If we begin to erode the moral outrage of gassing children in their bed, we open ourselves up to even more fearsome consequences.

Moreover, failing to respond to this brazen attack could indicate that the United States is not prepared to use the full range of tools necessary to keep our nation secure.

Any President – Republican or Democrat – must have recourse to all elements of American power to design and implement our national security policy, whether diplomatic, economic, or military.

Rejecting the limited military action that President Obama strongly supports would raise questions around the world as to whether the United States is truly prepared to employ the full range of its power to defend our national interests.

America’s ability to rally coalitions and lead internationally could be undermined.

Other global hotspots might flare up if belligerents believe the United States cannot be counted to enforce the most basic and widely accepted international norms.

Most disturbingly, it would send a perverse message to those who seek to use the world’s worst weapons that you can use these weapons blatantly and just get away with it.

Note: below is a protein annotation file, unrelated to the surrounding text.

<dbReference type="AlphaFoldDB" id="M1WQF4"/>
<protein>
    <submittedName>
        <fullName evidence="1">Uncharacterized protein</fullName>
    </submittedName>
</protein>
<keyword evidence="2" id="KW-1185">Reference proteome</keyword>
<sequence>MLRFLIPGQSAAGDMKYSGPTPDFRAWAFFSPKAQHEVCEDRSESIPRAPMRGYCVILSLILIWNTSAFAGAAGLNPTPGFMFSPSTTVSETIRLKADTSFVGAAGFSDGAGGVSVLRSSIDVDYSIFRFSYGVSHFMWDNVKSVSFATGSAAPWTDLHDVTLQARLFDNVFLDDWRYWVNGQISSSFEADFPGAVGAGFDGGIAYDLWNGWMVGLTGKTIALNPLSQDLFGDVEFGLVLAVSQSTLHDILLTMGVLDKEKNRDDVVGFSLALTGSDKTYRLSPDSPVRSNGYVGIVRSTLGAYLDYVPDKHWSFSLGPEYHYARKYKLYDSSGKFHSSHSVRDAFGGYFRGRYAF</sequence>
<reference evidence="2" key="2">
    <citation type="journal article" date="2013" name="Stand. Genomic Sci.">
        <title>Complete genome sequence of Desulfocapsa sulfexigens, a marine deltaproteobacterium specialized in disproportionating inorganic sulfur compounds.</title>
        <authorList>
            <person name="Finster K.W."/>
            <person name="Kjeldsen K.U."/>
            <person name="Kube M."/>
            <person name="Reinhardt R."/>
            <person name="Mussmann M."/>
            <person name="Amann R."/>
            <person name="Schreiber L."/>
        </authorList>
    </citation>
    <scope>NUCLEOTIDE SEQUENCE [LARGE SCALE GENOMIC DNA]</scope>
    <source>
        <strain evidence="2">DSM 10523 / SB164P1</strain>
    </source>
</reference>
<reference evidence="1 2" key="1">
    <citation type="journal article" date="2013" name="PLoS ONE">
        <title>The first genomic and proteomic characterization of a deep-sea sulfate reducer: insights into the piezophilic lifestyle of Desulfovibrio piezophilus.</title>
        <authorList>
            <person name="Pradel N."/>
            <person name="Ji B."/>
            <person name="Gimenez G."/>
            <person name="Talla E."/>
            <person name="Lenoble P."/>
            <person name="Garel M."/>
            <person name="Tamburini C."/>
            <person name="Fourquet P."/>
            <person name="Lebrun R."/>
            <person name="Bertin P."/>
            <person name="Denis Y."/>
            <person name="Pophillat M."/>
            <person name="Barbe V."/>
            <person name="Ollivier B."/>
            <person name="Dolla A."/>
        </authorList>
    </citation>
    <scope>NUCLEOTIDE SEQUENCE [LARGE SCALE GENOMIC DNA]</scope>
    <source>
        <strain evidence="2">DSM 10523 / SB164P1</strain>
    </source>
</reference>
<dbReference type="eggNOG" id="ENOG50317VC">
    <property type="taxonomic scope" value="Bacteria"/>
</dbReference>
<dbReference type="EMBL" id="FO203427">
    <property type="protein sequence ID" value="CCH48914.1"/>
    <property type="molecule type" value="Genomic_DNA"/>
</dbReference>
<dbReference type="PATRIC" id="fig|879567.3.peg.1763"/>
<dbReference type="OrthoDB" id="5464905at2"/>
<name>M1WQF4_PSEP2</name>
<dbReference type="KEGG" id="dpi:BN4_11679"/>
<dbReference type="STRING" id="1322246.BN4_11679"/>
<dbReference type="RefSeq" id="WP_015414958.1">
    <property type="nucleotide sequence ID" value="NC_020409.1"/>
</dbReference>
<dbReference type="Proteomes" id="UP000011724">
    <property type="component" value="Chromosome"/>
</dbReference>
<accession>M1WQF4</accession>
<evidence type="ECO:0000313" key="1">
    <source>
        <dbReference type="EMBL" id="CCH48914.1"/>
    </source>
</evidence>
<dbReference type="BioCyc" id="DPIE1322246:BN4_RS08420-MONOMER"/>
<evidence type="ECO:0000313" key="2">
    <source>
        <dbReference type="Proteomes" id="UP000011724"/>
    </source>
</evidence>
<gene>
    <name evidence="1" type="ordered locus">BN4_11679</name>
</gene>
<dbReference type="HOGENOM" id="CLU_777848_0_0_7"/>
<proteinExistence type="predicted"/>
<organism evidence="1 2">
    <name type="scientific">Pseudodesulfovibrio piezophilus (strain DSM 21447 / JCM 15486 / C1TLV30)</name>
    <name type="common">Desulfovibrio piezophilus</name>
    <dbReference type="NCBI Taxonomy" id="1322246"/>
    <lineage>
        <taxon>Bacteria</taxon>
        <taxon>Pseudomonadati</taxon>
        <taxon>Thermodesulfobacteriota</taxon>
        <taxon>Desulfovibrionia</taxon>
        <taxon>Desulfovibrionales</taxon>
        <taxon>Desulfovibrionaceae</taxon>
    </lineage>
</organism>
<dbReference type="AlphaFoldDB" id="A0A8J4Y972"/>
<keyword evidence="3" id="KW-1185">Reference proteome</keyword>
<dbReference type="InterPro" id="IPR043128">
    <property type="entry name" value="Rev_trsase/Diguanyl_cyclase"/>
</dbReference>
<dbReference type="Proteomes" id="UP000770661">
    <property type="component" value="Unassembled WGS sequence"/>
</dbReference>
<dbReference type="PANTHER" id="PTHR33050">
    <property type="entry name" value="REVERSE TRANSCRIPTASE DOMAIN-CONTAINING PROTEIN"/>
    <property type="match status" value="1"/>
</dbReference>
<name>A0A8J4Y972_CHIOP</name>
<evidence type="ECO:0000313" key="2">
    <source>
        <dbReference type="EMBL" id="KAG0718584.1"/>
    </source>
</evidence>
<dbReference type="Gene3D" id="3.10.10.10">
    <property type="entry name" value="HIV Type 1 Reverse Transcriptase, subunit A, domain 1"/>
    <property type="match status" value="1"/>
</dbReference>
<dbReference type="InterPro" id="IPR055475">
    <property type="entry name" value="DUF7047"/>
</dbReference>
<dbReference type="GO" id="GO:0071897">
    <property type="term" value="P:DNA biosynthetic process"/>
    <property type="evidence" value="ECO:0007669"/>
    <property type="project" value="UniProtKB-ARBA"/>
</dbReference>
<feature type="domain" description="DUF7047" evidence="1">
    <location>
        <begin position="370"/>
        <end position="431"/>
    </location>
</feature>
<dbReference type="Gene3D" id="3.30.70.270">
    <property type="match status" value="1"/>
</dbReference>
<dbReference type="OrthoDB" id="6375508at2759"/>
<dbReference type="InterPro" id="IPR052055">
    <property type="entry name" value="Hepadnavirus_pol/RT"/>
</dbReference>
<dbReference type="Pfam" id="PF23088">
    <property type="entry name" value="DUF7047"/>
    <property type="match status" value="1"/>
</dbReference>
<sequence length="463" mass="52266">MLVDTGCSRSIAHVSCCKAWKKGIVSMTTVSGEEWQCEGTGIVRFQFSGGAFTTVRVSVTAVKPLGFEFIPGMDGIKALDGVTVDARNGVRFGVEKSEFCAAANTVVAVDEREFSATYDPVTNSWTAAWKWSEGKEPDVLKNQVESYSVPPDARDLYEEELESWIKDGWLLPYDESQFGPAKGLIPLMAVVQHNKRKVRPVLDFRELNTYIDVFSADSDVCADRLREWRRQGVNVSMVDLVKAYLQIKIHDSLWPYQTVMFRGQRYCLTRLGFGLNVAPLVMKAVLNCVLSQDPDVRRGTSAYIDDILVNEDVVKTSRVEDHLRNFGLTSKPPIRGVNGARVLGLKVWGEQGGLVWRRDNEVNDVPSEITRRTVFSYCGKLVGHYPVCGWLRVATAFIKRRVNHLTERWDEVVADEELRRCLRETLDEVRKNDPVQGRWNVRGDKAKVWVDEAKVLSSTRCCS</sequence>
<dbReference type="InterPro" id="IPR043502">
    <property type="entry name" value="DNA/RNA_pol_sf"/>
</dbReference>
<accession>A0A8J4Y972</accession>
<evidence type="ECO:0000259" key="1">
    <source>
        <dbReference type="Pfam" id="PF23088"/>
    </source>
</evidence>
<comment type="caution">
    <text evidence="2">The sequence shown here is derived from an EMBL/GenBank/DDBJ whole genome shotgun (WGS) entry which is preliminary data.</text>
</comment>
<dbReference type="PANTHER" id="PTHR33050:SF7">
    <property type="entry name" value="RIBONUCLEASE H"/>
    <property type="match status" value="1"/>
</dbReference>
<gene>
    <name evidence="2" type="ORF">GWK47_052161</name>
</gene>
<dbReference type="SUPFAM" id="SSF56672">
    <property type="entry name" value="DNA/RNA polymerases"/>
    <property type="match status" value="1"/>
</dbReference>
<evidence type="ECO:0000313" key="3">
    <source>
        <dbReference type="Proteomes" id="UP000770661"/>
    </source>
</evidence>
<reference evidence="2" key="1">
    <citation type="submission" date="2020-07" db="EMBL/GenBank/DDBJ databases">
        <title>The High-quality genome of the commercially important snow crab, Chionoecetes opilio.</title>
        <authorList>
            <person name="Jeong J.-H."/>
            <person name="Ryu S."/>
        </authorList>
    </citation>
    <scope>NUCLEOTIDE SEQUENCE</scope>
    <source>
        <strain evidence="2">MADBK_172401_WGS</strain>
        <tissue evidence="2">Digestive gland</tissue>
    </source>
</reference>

Now, I know that many Americans are horrified by the images from Damascus and are concerned about the devastating broader consequences. But while they believe the world should act, they are not sure military action is the right tool at this time. Let me address this important argument.

The reason President Obama decided to pursue limited strike is that we and others have already exhausted a host of other measures aimed at changing Assad’s calculus and his willingness to use chemical weapons. As the Aug. 21st mass casualty attack makes clear, these efforts have not succeeded.

Since the beginning of the regime’s brutal violence against its own people more than 2.5 years ago, we have consistently backed the United Nations’ diplomatic process and urged the parties to the negotiating table, fully cognizant that a political solution is the best way to end this civil conflict and the Syrian regime’s torment of its own people.